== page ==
Remember, the bailout potential here is theoretically infinite. The White House removed the $200 billion cap on Fannie/Freddie last December — for no obvious reason, although analysts had plenty of theories. One possible reason: Lifting the cap last year before F&F’s losses approached the limit meant avoiding a nasty political headache down the road. When, circa 2012, the two finally cross the $200 billion threshold in liabilities, all it’ll occasion now is a news story about “grim milestones.” No messy public debate about whether The One should uncap them required. Just cut ’em a new check and that’s that.

$127 billion and counting.

Freddie Mac on Wednesday requested another $10.6 billion handout from the federal government.

The housing finance company, which reported an $8 billion quarterly loss, was put into conservatorship by the government during the height of the financial panic in September 2008 along with its twin Fannie Mae (FNM, Fortune 500).

Freddie has already received $50.7 billion from the Treasury Department. Fannie Mae has so far gotten $76.2 billion…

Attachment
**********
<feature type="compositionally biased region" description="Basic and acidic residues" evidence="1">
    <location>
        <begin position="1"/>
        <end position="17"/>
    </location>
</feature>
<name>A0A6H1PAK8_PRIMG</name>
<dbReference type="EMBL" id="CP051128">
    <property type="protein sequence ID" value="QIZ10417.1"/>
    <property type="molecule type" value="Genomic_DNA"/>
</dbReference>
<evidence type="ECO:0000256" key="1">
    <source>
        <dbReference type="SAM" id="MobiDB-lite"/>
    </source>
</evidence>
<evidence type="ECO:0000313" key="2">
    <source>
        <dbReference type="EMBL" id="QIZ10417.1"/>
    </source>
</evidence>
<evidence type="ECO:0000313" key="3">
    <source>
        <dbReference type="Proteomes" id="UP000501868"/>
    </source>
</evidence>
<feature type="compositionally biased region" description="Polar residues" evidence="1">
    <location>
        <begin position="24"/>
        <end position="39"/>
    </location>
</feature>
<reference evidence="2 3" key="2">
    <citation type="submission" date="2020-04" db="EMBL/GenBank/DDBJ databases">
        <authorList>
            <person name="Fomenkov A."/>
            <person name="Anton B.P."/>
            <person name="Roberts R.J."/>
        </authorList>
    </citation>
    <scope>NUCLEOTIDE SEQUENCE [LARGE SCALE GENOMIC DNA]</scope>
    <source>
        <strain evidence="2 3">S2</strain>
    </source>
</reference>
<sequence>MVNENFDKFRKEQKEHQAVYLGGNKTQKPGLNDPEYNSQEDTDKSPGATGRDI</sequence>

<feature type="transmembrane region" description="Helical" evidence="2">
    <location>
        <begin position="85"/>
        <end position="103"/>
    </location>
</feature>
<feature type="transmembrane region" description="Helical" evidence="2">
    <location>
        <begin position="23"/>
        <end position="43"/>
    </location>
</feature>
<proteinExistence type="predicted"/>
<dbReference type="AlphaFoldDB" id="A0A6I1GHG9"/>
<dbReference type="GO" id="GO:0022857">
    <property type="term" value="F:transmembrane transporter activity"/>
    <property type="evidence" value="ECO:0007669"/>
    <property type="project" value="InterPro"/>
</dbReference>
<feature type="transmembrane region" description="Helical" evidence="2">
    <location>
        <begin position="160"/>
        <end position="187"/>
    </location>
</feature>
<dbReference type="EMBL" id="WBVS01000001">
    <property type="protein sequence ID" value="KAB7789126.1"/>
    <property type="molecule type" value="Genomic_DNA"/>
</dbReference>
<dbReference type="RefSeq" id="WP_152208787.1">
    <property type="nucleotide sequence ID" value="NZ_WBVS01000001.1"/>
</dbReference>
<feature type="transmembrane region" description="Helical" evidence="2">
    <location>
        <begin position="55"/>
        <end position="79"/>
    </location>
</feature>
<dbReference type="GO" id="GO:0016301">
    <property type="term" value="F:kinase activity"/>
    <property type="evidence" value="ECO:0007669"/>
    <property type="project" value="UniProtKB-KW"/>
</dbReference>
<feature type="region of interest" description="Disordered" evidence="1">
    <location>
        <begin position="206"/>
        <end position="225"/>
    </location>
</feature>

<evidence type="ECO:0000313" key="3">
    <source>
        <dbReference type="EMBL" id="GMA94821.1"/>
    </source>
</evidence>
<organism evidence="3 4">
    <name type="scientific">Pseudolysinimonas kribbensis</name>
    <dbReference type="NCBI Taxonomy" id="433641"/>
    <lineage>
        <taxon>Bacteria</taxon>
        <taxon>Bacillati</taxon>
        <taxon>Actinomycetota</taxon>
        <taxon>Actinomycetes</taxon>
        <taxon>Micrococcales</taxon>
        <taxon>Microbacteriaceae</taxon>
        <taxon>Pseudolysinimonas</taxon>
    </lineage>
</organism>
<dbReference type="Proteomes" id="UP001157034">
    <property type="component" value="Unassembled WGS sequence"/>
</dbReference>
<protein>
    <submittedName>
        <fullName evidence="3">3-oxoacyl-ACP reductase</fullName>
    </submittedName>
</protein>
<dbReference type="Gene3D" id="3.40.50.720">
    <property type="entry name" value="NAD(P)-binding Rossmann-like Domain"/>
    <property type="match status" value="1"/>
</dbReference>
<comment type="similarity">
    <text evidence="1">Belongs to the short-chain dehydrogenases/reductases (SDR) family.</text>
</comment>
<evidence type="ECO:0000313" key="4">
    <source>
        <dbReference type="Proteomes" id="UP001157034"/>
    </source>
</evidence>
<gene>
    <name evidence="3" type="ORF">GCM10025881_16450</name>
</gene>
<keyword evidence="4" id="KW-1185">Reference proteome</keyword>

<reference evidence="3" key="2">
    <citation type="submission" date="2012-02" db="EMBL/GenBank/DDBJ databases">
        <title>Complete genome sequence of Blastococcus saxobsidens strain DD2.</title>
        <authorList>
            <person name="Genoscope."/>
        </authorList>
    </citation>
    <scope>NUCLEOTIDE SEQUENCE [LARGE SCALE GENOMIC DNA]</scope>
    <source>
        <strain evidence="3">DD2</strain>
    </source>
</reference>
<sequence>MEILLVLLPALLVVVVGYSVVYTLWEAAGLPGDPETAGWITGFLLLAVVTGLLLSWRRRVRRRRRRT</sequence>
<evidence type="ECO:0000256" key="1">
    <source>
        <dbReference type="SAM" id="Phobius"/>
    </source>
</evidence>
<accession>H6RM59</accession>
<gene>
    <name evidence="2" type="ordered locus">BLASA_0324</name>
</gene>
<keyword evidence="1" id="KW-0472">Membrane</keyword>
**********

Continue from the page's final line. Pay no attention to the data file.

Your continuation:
The McLean, Va.-based company said it helped more than 71,000 families avoid foreclosure during the quarter and financed more than 390,000 homes and 50,000 units of rental housing. It also helped refinance $68 billion of single-family loans.

McCain, Shelby, and Gregg are preparing an amendment that would restore the $200 billion cap and end the feds’ conservatorship within three years. Can’t wait for the floor vote. Exit question: How long do Democrats plan to continue making love to the mortgage market?

Update: “In addition, Treasury Secretary Tim Geithner has acknowledged that the government expects to suffer ‘very substantial losses’ on its investments in the lenders, with recent estimates ranging around a minimum of $85 billion.”